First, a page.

GPs demand one month's notice for CQC inspection

GP practices need at least one month's notice before an inspection by the Care Quality Commission (CQC), the Family Doctor Association has said.

A poll of 100 English GP practices published today by the Family Doctor Association found that 67% of practices said they required one month’s notice of a CQC inspection. A further 12% said they needed two month’s notice, 9% three month’s and 12% three to six month’s notice.

GP practices in England must be registered with the CQC by 1 April 2013 and the CQC has said that each practice will be inspected at least once every two years. The CQC has the right to visit unannounced but it said the vast majority of practices will get 24 to 48 hours' notice.

Responses to the question of notice period practices need for CQC inspections n = 50

A spokeswoman for the Family Doctor Association said: ‘The CQC forgets that general practice is not like the hospital or nursing home sectors that they regulate.

'What happens if they demand to inspect a single handed practice and the doctor has just left for a holiday? What effect will it have on patients who have pre-booked a doctor appointment if at very short notice the CQC demands that the registered manager, usually a GP, is available for them?

She added: 'The Family Doctor Association demands that a minimum notice period of one month is given for routine inspections with the right to negotiate a date. The association fully accepts that inspections where there is a reasonable cause for concern should be possible without notice.’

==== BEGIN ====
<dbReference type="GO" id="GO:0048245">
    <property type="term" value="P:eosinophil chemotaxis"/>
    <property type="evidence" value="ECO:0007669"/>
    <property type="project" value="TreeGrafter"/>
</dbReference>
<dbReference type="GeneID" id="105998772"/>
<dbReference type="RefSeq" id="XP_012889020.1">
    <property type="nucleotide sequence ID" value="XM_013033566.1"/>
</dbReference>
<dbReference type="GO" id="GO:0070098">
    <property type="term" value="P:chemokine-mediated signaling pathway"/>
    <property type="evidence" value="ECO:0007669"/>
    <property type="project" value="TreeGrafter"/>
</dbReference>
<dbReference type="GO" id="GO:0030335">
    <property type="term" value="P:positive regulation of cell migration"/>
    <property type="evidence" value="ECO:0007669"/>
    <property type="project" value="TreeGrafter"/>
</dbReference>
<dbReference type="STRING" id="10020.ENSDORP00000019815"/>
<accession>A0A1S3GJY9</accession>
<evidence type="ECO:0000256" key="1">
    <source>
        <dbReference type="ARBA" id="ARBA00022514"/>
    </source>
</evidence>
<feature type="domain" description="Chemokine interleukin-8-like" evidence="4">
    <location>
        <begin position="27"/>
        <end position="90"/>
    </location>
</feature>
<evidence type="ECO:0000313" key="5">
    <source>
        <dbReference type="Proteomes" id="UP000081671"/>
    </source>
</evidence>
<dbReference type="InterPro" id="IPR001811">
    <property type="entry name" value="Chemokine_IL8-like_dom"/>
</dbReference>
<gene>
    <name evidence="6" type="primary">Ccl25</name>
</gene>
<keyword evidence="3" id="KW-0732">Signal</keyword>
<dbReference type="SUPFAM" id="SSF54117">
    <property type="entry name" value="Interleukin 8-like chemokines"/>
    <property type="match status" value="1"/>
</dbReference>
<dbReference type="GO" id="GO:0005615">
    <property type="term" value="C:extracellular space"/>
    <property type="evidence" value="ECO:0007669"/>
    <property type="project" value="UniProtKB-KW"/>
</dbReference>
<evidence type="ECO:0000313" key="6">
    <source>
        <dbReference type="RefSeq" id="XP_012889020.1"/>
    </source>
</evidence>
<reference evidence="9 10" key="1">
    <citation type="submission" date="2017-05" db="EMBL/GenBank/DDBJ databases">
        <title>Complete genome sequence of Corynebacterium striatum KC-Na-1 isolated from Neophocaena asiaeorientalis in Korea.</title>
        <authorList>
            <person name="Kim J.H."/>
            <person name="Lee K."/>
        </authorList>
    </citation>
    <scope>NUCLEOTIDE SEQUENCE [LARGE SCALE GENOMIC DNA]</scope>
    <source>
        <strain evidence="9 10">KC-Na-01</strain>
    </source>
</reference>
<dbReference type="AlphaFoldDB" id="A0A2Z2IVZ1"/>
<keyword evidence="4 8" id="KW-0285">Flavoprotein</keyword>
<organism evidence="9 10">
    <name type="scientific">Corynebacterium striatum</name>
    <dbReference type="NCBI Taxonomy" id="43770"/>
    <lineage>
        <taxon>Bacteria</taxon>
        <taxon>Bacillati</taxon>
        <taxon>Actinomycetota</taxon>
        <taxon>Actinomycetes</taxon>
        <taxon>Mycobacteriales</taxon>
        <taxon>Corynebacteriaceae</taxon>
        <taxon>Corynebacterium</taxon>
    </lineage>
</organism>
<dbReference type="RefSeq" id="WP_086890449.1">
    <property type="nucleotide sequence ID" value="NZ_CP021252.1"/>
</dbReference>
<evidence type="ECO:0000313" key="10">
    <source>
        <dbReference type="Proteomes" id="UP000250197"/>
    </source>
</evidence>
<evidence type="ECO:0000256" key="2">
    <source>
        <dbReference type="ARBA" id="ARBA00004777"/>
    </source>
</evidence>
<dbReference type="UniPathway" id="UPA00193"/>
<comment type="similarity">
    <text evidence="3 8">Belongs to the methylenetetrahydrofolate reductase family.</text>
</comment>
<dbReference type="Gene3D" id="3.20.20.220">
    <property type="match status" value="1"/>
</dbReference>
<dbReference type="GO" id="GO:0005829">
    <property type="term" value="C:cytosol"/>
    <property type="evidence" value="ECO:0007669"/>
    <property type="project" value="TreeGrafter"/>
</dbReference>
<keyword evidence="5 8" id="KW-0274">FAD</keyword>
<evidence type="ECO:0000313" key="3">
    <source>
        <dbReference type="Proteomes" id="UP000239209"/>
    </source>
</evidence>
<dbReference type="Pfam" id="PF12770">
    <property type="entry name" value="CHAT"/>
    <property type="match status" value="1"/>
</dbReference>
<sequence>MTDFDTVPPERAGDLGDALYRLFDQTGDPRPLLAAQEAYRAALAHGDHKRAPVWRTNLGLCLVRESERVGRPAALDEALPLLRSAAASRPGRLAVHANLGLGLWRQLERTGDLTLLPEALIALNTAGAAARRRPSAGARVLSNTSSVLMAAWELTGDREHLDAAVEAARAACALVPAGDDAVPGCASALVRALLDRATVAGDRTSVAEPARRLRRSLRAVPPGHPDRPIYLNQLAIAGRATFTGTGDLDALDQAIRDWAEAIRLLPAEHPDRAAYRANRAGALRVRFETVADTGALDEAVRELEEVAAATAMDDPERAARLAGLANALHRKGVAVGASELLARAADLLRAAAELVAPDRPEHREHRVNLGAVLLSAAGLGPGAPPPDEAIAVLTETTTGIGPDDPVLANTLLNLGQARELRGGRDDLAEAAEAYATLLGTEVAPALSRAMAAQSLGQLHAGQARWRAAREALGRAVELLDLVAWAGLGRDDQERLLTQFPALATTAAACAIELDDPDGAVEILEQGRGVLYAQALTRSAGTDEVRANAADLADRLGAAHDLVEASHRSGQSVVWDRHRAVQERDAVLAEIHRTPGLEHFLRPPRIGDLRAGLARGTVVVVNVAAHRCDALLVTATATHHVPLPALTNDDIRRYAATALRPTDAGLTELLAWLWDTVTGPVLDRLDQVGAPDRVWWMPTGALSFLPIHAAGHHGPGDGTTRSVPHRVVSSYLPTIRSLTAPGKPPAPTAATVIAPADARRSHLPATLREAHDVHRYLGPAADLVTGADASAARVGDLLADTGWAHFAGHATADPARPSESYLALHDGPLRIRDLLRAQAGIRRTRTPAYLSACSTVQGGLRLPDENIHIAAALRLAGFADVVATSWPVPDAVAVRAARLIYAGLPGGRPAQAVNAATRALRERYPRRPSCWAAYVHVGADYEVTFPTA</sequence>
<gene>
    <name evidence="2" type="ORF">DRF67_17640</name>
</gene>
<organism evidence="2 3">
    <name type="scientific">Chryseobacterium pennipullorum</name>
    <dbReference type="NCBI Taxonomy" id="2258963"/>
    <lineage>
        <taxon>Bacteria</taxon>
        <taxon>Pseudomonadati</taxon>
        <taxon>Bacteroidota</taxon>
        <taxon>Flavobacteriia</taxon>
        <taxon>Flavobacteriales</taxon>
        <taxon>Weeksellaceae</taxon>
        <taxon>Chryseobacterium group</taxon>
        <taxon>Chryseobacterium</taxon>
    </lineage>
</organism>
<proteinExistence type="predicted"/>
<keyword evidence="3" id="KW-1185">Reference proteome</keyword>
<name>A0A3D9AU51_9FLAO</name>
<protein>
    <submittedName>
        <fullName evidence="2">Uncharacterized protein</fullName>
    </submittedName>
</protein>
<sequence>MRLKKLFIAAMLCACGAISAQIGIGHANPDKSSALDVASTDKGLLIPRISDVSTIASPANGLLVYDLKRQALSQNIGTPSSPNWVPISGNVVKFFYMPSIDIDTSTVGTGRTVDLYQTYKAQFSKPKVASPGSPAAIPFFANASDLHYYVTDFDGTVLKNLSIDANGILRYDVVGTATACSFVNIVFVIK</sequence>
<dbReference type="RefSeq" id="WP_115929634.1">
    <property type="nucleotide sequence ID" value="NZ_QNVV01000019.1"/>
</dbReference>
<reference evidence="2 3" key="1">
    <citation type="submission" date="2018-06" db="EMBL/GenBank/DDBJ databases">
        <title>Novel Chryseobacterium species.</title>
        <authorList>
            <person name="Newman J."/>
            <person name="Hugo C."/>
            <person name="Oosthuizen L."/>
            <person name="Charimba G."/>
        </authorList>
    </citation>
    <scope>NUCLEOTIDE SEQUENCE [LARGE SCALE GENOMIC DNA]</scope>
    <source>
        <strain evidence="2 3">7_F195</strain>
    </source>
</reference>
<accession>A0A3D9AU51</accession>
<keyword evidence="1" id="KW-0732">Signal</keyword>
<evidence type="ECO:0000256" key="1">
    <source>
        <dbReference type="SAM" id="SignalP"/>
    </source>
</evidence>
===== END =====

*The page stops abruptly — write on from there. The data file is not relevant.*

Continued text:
Last week, the CQC said that 5,430 GP practices have set up online accounts to start the registration process. This represents half of those the regulator invited to begin registration earlier this month. The CQC said that between 200 and 300 GPs were setting up online accounts every day.

Registration is due to take place in four one-month windows from September to December. Practices that have set up their accounts can choose the window in which they wish to submit the data required for registration.

The CQC has previously said that unannounced visits would only be used when the CQC has been alerted to a potential problem with a practice.

Commenting on the survey a spokesperson for the CQC said: 'The length of notice given to GP practices is an area that the Care Quality Commission is testing as part of its inspection pilot. Most other services registered with CQC receive no notice period when we carry out an inspection. To ensure our inspections do not impact on patient care during inspections a variety of notice periods are being tested, from no notice up to a 10 day notice period.

'The Family Doctors Association are represented on our advisory group for GP registration where their views where fed into what should be tested as part of the inspection pilot. This includes what notice period we should test.'

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